- Amid the pandemic, Lauren Gehr, a high school English teacher at Dutch Fork High in Irmo, South Carolina, changed the assessments she gave to her students, taking distance and hybrid learning into account, she wrote in Edutopia.
- Gehr tapped a number of digital tools including Google’s HyperDoc, which lets her students access the assessments at home anytime. She also found ways to insert elements of choice into the assessments, which she said eases emotional stress by allowing students to choose how they display their learning.
- Finally, Gehr uses deadlines as a goal rather than a definite work completion date. Extensions don't impact students' grades, which in turn reduces their stress, helps them focus on showing what they’ve learned, and allows them more independence and responsibility in their learning, she wrote.
COVID-19 has impacted the way educators and experts think about assessments, from some suggesting testing be delayed to redesigning the tests. By rethinking assessments, educators can also expand student choice.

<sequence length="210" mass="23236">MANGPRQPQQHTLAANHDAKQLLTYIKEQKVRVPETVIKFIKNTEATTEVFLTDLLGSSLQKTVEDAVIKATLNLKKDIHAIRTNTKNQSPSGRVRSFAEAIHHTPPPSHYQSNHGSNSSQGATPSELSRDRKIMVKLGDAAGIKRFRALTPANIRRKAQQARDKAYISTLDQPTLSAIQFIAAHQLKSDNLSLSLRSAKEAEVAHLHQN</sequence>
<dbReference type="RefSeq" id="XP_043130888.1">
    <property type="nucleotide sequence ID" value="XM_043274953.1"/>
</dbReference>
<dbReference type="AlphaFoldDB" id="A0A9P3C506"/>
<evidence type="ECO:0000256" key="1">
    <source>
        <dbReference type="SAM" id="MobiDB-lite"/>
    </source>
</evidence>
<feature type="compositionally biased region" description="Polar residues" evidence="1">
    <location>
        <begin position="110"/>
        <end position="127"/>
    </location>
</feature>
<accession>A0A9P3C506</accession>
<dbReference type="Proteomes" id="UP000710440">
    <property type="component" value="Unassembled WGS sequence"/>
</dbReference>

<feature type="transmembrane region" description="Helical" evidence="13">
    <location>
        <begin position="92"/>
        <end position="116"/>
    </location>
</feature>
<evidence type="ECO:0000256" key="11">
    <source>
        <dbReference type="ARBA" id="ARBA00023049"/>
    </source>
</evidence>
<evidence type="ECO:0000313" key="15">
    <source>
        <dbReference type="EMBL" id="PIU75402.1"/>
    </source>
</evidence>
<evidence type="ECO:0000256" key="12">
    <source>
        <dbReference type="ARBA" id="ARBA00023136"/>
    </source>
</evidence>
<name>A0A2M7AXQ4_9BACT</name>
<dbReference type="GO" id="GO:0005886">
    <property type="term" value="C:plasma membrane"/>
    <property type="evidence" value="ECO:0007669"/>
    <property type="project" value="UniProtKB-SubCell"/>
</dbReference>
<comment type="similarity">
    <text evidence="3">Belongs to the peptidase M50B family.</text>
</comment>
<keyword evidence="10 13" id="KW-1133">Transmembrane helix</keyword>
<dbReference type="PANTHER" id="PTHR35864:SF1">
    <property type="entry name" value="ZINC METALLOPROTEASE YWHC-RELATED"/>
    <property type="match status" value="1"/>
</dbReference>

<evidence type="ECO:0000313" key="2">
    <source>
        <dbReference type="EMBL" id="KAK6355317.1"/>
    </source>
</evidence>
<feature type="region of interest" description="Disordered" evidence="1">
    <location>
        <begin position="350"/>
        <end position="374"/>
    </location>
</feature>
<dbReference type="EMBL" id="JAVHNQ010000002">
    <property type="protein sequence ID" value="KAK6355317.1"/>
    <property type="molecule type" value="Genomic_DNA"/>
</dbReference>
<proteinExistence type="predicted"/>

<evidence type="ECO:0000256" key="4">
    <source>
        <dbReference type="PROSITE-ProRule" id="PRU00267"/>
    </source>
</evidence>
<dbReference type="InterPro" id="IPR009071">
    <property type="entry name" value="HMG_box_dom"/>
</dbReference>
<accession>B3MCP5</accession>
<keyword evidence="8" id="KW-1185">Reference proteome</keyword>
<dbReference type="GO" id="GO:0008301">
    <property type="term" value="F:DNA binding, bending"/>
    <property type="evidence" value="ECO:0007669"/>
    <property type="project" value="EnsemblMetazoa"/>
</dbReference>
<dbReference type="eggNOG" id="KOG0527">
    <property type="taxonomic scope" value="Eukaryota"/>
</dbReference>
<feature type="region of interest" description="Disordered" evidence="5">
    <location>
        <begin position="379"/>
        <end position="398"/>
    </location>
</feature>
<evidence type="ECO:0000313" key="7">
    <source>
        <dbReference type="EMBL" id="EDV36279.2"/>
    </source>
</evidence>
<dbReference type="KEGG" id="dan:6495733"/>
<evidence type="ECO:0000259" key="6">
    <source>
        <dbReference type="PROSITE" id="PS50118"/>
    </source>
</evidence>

One method of bringing student choice into assessment expands on the idea of UDL, or universal design for learning, which provides flexible learning environments to accommodate the needs of all students. In this manner, students can choose the format they show what they’ve learned to their teacher, selecting an oral presentation over a written one, for example, or the way they’re graded.
Research published in 2019 suggests this method has shown positive outcomes in higher education. Given the option to choose their assessment during an online class followed by researchers, students gave “positive feedback” and showed “improved subject satisfaction."
Educators who want to add more choice to assessments may need to consider not only adding new options for testing, but also revisiting the rubrics used, focusing on how students can demonstrate essential skills learned during a class. Teachers may also want to offer some examples of what students could consider submitting for their assessments, while still allowing them to choose what they do use.